No rains, no labourers, Anantpur ryot forced to put young sons to work

Rising labour costs and crop failures push farmers like Boya Sarddanappa into deeper debt and hardship.
Losses suffered due to drought conditions, and the death of his only one ox, have forced Boya Sarddanappa of Nuthimadug village, Kamabadoor mandal of Anantapur district to replace the ox with his children to plow his five acres of land to cultivate.
Losses suffered due to drought conditions, and the death of his only one ox, have forced Boya Sarddanappa of Nuthimadug village, Kamabadoor mandal of Anantapur district to replace the ox with his children to plow his five acres of land to cultivate.Photo | Express

ANANTAPUR : The image of two young boys helping their father till a piece of land under the scorching sun in Anantapur district starkly reflects the sorry state of farmers in the region.

After the death of his only ox, Boya Sarddanappa, a native of Nuthimadug village in Kamabadoor mandal, was forced to put his sons to work in his field for cultivating tomatoes. He could not hire help due to non-availability of labourers. Even if he could, paying them would have been burdensome considering that the drought last year significantly hampered the farmer’s yield and profits.

Over the past few years, the failure of crops, particularly groundnut, due to irregular rains has brought losses to farmers. Even when the harvest was good, the profit margin was insignificant. Rising labour costs and non-availability of farm hands have added to the woes of the farmers, more so small and marginal farmers. With rising input costs, farmers’ debts have also surged.

Sarddanappa and his brothers own five acres of land. He sunk a borewell and with the little water he could get, he cultivated different crops only to suffer losses. With no other option, he was forced to take debts to support his family. A few years ago, he met with an accident, following which he could not do heavy manual work. Hence, he had to depend on his family to help him in the field.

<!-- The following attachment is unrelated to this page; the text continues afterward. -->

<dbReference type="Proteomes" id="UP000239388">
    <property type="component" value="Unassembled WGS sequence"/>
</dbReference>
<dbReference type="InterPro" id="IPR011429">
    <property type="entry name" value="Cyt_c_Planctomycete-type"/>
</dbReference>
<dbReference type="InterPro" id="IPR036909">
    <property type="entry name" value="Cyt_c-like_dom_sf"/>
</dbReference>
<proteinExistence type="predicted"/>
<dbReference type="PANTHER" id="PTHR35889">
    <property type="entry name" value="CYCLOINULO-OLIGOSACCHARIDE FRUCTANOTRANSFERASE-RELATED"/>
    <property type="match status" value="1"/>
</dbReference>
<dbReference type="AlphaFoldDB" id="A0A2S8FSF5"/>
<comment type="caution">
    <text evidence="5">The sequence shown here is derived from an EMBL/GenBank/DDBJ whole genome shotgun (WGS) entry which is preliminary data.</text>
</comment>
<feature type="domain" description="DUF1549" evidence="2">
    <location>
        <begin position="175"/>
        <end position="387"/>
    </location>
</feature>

The farmer purchased two cows and an ox for dairy farming and farm work. Unfortunately, the ox and one cow died. He had to sell the other cow to clear his debts as money lenders had been pressuring him to pay back.

Expressing his helplessness, the farmer rued, “I don’t have any other go, but to depend on my sons. Farming is the only way I can support my family. A few years ago, my leg was fractured in an accident, leaving me incapable of doing heavy work.”

Farmer says hiring of agricultural workers gets expensive

Sardannappa’s sons—Karthik and Rana Pratap—study inter second year and Class 9 respectively. They have been helping their father day and night to prepare the land for cultivating tomatoes this season.

Sardannappa explained that two quintals of groundnut, which he sowed last Kharif season at a cost of Rs 70,000, only fetched him Rs 30,000.

“In one acre, I cultivated tobacco with an investment of Rs 75,000, but I could only get Rs 38,000 for the yield. To support my family with dairy farming, I purchased two cows. One died and I had to sell the other to repay debts. My agriculture motor gets burnt every month due to the single-phase of power supply, further exacerbating my financial issues,” Sarddanappa lamented.

According to farmers, the cost of hiring help has increased abnormally in the last few years. Further, the number of people doing farm labour has also dropped significantly in Rayalaseema region in recent years

Earlier, a farm hand could be hired for anywhere between Rs 150 to Rs 400 per day. Now, a woman farm hand charges anywhere between Rs 300 to Rs 500 per day and a male worker demands Rs 800 to Rs 1,000 per day, the farmers in the region explained.

Unlike before, the agriculture labourers only prefer to work for limited hours as per their convenience. If farmers ask them to work a little longer, they might not show up the next day.

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